“This was single biggest mistake from the start of the conflict,” said Petritsch. He described the insistence that Assad be deposed as “a sword of Damocles that has made peace impossible. The framing of Syria as part of the Arab awakening, Tunisia, Libya, didn’t allow one to see that Syria is different. It’s difficult to undo this framing, but it should not be continued.”

Petritsch noted that at the Bosnia peace talks in Dayton, Ohio, in 1995, international negotiators allowed a central role for Serbian leader Slobodan Milosevic. He was accused of responsibility for atrocities in the conflict but was central to reaching a deal over the objections of radical Bosnian Serbs. Only several years later, after the Kosovo conflict, was Milosevic captured and tried as a warm criminal.

“For Syria, you have to be very objective in terms of the regime and the rebels, Petritsch said. “In Dayton, Milosevic was treated as a peacemaker. In diplomacy, sometimes one has to negotiate with the terrorists and war criminals.”

Lesson No. 4: No war crimes trials – at least not right away

With more than 100,000 deaths and millions displaced, as well as the recent chemical weapons attacks, the Syrian war has witnessed many grisly war crimes by all sides that could be prosecuted. For the United States, many human rights groups and the Syrian rebels, the desired solution would be criminal prosecution of Assad and many of his top aides. For the regime, however, this scenario is unthinkable and non-negotiable.

This standoff echoes one of the most wrenching question of any peace negotiations process. Which is more important – justice or peace?

Despite the dramatic example of the Nuremberg trials that tried the Nazis after World War II, the trend of international peacemaking since then has emphasized blanket amnesties for the warring parties. Since 1945, more than 500 cases of amnesty in post-conflict transitions were recorded, according to a recent study by former Israeli Foreign Minister Shlomo Ben-Ami. Since the 1970s, at least 14 states have given amnesty to regimes guilty of serious human rights violations.

In recent years, the international community has tried to reverse this trend. For example, the broad amnesties given to Chilean and Argentinean military officers for their role in death-squad killings have been reversed by local courts. The creation of the International Criminal Court in 2002, and the action of many judges such as Spain’s Baltazar Garzon, have allowed the prosecution of many war criminals who were not punished when their wars ended.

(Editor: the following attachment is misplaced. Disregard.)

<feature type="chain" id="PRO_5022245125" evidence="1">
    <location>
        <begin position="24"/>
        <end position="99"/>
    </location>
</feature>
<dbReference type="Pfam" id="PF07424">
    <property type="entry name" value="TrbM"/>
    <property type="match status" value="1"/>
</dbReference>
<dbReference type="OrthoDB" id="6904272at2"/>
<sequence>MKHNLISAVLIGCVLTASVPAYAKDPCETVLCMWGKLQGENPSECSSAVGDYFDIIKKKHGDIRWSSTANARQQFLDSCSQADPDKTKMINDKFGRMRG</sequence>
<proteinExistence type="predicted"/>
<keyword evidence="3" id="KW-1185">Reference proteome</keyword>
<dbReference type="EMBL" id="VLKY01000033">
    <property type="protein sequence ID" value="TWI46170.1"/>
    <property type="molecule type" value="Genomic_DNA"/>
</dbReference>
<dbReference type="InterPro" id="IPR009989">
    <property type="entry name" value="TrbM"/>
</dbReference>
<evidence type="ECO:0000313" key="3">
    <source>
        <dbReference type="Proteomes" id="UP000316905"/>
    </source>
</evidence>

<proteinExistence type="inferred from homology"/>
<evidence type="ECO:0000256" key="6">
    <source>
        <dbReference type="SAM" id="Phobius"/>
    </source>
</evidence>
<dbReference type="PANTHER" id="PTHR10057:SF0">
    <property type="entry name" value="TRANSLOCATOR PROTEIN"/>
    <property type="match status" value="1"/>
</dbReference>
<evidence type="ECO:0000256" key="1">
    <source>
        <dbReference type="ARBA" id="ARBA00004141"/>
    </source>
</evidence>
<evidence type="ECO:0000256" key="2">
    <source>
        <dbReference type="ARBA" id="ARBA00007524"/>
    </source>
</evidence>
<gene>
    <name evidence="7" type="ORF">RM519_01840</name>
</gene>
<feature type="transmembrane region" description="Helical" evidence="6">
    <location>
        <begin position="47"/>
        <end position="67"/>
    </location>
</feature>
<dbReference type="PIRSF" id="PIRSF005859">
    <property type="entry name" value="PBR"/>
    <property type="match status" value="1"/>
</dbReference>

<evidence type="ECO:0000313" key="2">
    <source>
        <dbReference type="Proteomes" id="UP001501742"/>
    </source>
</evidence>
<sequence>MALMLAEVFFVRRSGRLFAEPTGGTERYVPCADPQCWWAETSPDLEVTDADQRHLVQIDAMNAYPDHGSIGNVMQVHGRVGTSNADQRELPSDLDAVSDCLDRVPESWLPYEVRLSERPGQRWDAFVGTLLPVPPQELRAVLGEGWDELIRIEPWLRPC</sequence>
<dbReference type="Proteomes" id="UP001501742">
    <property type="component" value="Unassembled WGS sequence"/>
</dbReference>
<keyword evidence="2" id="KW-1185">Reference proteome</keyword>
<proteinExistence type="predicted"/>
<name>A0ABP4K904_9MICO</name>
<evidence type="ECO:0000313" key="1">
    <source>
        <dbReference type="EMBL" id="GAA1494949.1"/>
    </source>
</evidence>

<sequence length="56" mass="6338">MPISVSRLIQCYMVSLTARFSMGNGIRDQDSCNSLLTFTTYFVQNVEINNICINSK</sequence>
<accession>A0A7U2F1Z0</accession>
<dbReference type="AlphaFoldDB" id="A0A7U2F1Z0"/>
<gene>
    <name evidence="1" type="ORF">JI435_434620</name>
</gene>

The United Nations has adopted a policy of opposing amnesties for war crimes and crimes against humanity, but this policy is often ignored for the sake of expediency. In Yemen, for example, a peace accord brokered by the Gulf Cooperation Council in 2011 granted amnesty to President Ali Abdullah Saleh and his aides in exchange for Saleh’s departure from power. The deal was endorsed by the United States and United Nations, despite Saleh’s role in the killing of hundreds of civilian protesters.

“Amnesty is encouraged because you want the warring sides to be absorbed in society,” said de Soto, speaking of peace talks in general. He supervised the El Salvador peace talks, which walked a fine line on the subject. Although the final pact, signed in 1992, did not mandate prosecution of the many rights abuses by the Salvadoran military and its death squads, it sharply reduced the size of the military and created two separate independent panels – one that recommended a purge of 102 leading rights abusers in the military, and a Truth Commission that apportioned blame (but no mandatory punishment) for the war’s worst crimes by the army and rebels.  Soon afterward, the Salvadoran government granted an amnesty to both sides. But the subsequent creation of the International Criminal Court in 2002 has opened up channels for international lawsuits and prosecution of retired Salvadoran army officers.